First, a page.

Prompting the nation's entertainment journalists to reach for "clever," questionably tasteful puns equating child kidnapping to coming in number one at the box-office, Prisoners used the promise of candy to lure its competition into the back of an unmarked van, then drove to a woodland lair and fed the rival films using a basket on the end of a rope. Fresh off its mostly positive reception at the Toronto International Film Festival, Prisoners made $21.4 million—a solid haul for a relentlessly grim thriller about missing kids, tortured suspects, and Paul Dano looking even creepier than he normally does. The film's success can surely be linked to its stars, Oscar nominees Hugh Jackman and Jake Gylleenhaal, though also perhaps to an audience starved—as one might starve, say, a small and terrified kidnap victim—for some adult drama. Though a slightly later release date might have provoked more lucrative awards talk for Prisoners, the solid reviews could help it linger in the top 10 for a few weeks, like an abductor hanging around the candle-light vigils for his victims.
The week's other major studio release, dance flick Battle Of The Year, got totally served. Making less like its underdog heroes and more like real-life underdogs, who rarely overcome odds or triumph over adversity, the film picked up a dismal $5 million over the weekend. This despite Chris Brown, Sawyer from Lost, the previous success of the Step Up series, and some truly gravity-defying leaps. Meanwhile, both The Family ($7 million) and the Insidious sequel ($14.5 million) took steep second-week plummets; the latter won't match the intake of its director's other 2013 haunted-house movie, The Conjuring, though it's already surpassed the final domestic gross of its predecessor.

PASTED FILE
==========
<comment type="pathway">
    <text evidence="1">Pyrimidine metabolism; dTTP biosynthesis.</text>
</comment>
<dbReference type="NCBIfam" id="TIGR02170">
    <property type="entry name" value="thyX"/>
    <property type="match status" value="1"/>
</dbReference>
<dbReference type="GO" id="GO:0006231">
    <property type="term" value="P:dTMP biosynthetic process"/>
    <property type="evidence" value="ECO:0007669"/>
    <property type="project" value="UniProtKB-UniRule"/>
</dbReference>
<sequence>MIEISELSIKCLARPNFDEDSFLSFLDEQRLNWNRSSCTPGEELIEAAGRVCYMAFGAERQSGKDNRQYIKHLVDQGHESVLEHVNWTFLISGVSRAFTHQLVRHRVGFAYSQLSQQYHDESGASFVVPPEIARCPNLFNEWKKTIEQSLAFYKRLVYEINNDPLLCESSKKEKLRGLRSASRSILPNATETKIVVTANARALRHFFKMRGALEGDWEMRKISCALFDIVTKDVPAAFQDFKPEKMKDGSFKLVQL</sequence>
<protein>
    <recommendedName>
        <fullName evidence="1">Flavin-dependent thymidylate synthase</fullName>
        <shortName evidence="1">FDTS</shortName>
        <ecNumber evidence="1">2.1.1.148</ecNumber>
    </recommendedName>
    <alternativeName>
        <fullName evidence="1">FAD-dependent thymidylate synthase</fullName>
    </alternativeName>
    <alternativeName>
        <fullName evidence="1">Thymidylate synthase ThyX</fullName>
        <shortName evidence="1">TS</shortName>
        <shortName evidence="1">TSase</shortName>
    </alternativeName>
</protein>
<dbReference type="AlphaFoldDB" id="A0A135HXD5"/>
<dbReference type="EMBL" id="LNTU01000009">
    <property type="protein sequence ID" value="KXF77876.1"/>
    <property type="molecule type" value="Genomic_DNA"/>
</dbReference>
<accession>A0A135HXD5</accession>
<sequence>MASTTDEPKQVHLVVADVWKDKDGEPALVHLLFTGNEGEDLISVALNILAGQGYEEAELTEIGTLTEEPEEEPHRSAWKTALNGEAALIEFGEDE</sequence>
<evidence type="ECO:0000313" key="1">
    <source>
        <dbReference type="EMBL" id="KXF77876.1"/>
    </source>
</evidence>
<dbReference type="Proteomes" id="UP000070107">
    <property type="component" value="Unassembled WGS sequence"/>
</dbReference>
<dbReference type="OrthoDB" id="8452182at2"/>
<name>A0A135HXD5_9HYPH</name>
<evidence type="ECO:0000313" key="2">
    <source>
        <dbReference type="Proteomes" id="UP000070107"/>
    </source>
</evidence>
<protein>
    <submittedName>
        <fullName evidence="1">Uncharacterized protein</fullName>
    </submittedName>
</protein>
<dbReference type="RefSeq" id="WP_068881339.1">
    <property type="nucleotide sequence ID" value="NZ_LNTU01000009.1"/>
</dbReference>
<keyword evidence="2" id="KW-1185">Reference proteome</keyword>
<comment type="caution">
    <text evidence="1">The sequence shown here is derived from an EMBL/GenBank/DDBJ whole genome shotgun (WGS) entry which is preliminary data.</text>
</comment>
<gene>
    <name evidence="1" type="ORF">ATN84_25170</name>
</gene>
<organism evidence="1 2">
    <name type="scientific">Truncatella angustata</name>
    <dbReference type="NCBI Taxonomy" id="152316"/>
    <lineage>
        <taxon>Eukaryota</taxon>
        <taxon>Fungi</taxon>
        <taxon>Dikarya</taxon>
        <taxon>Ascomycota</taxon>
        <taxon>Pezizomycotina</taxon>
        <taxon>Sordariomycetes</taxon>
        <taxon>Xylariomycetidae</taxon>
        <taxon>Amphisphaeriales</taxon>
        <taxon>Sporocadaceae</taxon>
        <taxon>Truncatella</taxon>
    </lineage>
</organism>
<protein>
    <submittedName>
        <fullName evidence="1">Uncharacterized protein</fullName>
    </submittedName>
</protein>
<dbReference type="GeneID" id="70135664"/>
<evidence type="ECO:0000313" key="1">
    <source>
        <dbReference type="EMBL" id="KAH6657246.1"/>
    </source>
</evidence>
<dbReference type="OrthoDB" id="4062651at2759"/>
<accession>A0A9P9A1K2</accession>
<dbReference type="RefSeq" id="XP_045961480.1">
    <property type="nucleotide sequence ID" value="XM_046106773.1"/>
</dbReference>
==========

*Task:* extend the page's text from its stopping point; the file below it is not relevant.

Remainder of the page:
In limited release, Enough Said made a solid $240,000 on just four screens, while Ron Howard's Rush fell short of that number by $40,000—coincidentally, its per-screen average—at five locations. (The Formula One biopic, starring Chris "The Thunder God" Hemsworth, goes wide next week.) Largely underperforming was Thanks For Sharing, which made only about twice of what those others did on 50 times as many screens. Perhaps audiences are saving their hard-earned money for next week's sex addiction film, the Joseph Gordon-Levitt vehicle Don Jon. Or maybe they'd just rather see Thor man the wheel of a race car than Bruce Banner romance Pepper Potts. Finally, at the very bottom of the charts was I Spit On Your Grave 2, a sequel that might have made more than $350 if anyone knew it existed.
For more detailed numbers, visit Box Office Mojo.
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